Bogota (AFP) – Colombian President Juan Manuel Santos signed a decree last month legalizing and regulating medical marijuana, the latest softening of the country’s hardline tactics in the war on drugs.

In a nationally televised address, Santos announced it would be fully legal to grow, process, import and export cannabis and its derivatives for medicinal and scientific use.

“This decree allows licenses to be granted for the possession of seeds, cannabis plants and marijuana. It places Colombia in the group of countries that are at the forefront… in the use of natural resources to fight disease,” Santos said from his presidential palace.

He added in his statement that the measure “does not go against our international commitments on drug control.”

Colombia’s government has long been an ally of the United States in fighting international drug trafficking, using its military and billions of US dollars to try to shed its title as the world’s biggest cocaine producer.

But Colombia has shown signs of easing its hardline stance in recent months.

Santos’s announcement follows a recent decision to stop aerially spraying the herbicide glyphosate on fields of coca, the raw ingredient for cocaine.

The World Health Organization warned in April 2015 that the chemical, sold by US biotech company Monsanto under the brand name Roundup, is “probably carcinogenic.”

Santos also announced in September that Colombia would begin giving land to farmers who stop growing coca.

Prior to now, medical marijuana had fallen into a legal gray area in Colombia. It was authorized under a 1986 law, but the lack of regulation prevented production on a national level.

“The manufacture, export, sale, and medical and scientific use of this and other substances have been permitted for several decades in Colombia. However, they were never regulated. That is what we are doing today,” Santos said.

Under the new regulation decree, growers will apply for licenses from the National Narcotics Council, while those seeking to manufacture cannabis-based medicine will apply for permits from the health ministry. The health ministry will also grant permits to export such drugs to countries where they are legal.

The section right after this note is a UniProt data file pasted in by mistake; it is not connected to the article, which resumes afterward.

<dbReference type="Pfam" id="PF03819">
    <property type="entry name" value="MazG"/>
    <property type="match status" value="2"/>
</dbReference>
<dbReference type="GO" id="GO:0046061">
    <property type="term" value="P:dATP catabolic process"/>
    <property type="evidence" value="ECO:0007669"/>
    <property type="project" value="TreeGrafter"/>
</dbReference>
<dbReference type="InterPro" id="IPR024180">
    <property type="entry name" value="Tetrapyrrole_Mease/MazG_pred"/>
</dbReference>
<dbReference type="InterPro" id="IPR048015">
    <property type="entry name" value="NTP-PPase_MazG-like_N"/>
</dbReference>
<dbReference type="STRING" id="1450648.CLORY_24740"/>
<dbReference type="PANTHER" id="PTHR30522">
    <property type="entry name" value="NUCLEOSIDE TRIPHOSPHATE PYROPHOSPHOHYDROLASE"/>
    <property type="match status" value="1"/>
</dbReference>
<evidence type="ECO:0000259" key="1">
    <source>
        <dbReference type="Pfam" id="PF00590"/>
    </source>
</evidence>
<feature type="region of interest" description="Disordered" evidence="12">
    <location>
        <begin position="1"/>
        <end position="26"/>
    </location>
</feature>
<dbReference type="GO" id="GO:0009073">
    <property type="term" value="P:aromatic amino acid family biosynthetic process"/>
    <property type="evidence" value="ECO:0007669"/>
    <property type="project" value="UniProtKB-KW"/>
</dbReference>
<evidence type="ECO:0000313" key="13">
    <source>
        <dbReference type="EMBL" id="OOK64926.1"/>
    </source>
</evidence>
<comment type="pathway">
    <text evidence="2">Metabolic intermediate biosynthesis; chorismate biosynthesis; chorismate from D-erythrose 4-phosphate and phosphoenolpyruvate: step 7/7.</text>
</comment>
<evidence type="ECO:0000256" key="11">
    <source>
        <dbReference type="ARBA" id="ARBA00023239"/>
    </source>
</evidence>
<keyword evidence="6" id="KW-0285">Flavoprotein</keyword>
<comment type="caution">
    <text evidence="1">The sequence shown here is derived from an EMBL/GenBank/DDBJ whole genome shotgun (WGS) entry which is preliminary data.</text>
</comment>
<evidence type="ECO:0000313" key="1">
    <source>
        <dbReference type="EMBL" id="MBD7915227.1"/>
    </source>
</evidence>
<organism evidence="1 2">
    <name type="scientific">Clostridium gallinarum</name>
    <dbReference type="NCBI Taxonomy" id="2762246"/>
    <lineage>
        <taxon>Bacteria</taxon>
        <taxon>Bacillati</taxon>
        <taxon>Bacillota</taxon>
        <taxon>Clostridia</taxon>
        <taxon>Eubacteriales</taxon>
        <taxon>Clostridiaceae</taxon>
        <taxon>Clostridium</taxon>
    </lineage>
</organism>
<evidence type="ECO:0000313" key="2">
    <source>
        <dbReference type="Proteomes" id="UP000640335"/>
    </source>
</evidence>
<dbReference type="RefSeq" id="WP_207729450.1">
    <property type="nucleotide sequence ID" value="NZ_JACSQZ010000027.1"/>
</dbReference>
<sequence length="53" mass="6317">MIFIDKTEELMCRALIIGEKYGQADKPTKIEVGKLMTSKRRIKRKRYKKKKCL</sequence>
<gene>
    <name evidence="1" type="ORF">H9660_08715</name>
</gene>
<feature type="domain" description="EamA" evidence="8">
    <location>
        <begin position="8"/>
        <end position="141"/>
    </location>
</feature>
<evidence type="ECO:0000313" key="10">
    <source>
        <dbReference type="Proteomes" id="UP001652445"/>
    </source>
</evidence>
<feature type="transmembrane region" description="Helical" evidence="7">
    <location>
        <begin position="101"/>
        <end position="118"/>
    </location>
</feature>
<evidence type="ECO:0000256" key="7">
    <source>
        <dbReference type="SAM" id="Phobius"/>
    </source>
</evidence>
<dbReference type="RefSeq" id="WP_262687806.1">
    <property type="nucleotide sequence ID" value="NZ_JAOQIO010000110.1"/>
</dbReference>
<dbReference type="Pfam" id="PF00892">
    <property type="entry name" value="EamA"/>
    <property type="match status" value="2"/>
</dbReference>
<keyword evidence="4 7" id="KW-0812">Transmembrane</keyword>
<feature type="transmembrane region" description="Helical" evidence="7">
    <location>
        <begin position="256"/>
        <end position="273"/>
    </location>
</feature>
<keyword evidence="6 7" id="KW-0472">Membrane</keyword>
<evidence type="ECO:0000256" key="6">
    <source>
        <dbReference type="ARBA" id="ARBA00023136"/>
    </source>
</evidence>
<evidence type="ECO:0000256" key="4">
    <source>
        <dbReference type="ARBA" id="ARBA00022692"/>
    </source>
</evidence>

“Our goal is for patients to be able to access medications made in Colombia that are safe, high-quality and accessible. It is also an opportunity to promote scientific research in our country,” Santos said.

The push to legalize marijuana appears to be gaining momentum in Latin America, for both medical and recreational use.

Uruguay legalized the production, sale and use of marijuana in 2013, Chile’s Congress is debating a bill to legalize pot, and Mexico will open a “national debate” in January 2016 on overhauling its prohibitionist marijuana laws.

Colombia decriminalized possession of up to 20 grams of marijuana in 2012, and it is legal to grow up to 20 cannabis plants in the country. But consuming it in public and selling it are illegal.

Medical marijuana is already used in Colombia on a small scale. For example, some epileptics use cannabis extract to control their seizures. But health professionals and pharmaceutical companies say the new decree will make it much easier to buy, sell and manufacture cannabis medicines.

Illegal drugs have given rise to horrific violence by drug cartels in Colombia, and have fueled a five-decade conflict between leftist guerrillas and the Colombian government that is responsible for the deaths of more than 220,000 people.

Colombia has received $9 billion in US funding since 1999 under “Plan Colombia,” a military and economic cooperation program aimed at combating drug trafficking.

However, it still remains a top producer of illegal drugs, particularly cocaine. Colombia’s cocaine production surged by 52 percent last year, to 442 tons, according to the United Nations.

It is yet to be seen if legalizing the use of medical marijuana in Colombia is a precursor to the legalization and recreational use of other drugs, but it’s a step in the right direction for scientific research regarding cannabis.


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